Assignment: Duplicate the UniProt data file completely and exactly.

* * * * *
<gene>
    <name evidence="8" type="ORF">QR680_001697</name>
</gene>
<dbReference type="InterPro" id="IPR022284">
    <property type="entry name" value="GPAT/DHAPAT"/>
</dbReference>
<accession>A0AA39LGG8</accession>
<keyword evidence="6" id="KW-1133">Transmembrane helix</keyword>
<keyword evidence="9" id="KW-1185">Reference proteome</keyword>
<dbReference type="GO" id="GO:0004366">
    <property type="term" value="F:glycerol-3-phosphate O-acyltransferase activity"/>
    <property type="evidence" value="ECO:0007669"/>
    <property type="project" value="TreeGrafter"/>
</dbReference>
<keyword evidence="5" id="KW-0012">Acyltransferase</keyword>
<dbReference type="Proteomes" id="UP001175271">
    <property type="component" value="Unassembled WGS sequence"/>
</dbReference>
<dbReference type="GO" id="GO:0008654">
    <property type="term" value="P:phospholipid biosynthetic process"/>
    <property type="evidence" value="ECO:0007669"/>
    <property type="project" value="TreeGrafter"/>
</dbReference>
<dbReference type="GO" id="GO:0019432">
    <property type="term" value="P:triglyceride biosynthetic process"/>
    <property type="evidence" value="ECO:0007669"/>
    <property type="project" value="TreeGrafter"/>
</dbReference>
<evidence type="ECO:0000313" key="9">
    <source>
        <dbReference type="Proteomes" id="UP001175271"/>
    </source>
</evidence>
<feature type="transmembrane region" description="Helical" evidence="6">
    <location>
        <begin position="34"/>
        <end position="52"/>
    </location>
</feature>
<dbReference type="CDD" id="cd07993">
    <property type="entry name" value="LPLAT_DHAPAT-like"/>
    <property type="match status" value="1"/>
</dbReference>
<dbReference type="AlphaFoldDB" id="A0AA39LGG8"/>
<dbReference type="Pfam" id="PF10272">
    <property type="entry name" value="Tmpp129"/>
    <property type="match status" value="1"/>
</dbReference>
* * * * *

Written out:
<gene>
    <name evidence="8" type="ORF">QR680_001697</name>
</gene>
<dbReference type="InterPro" id="IPR022284">
    <property type="entry name" value="GPAT/DHAPAT"/>
</dbReference>
<accession>A0AA39LGG8</accession>
<keyword evidence="6" id="KW-1133">Transmembrane helix</keyword>
<keyword evidence="9" id="KW-1185">Reference proteome</keyword>
<dbReference type="GO" id="GO:0004366">
    <property type="term" value="F:glycerol-3-phosphate O-acyltransferase activity"/>
    <property type="evidence" value="ECO:0007669"/>
    <property type="project" value="TreeGrafter"/>
</dbReference>
<keyword evidence="5" id="KW-0012">Acyltransferase</keyword>
<dbReference type="Proteomes" id="UP001175271">
    <property type="component" value="Unassembled WGS sequence"/>
</dbReference>
<dbReference type="GO" id="GO:0008654">
    <property type="term" value="P:phospholipid biosynthetic process"/>
    <property type="evidence" value="ECO:0007669"/>
    <property type="project" value="TreeGrafter"/>
</dbReference>
<dbReference type="GO" id="GO:0019432">
    <property type="term" value="P:triglyceride biosynthetic process"/>
    <property type="evidence" value="ECO:0007669"/>
    <property type="project" value="TreeGrafter"/>
</dbReference>
<evidence type="ECO:0000313" key="9">
    <source>
        <dbReference type="Proteomes" id="UP001175271"/>
    </source>
</evidence>
<feature type="transmembrane region" description="Helical" evidence="6">
    <location>
        <begin position="34"/>
        <end position="52"/>
    </location>
</feature>
<dbReference type="CDD" id="cd07993">
    <property type="entry name" value="LPLAT_DHAPAT-like"/>
    <property type="match status" value="1"/>
</dbReference>
<dbReference type="AlphaFoldDB" id="A0AA39LGG8"/>
<dbReference type="Pfam" id="PF10272">
    <property type="entry name" value="Tmpp129"/>
    <property type="match status" value="1"/>
</dbReference>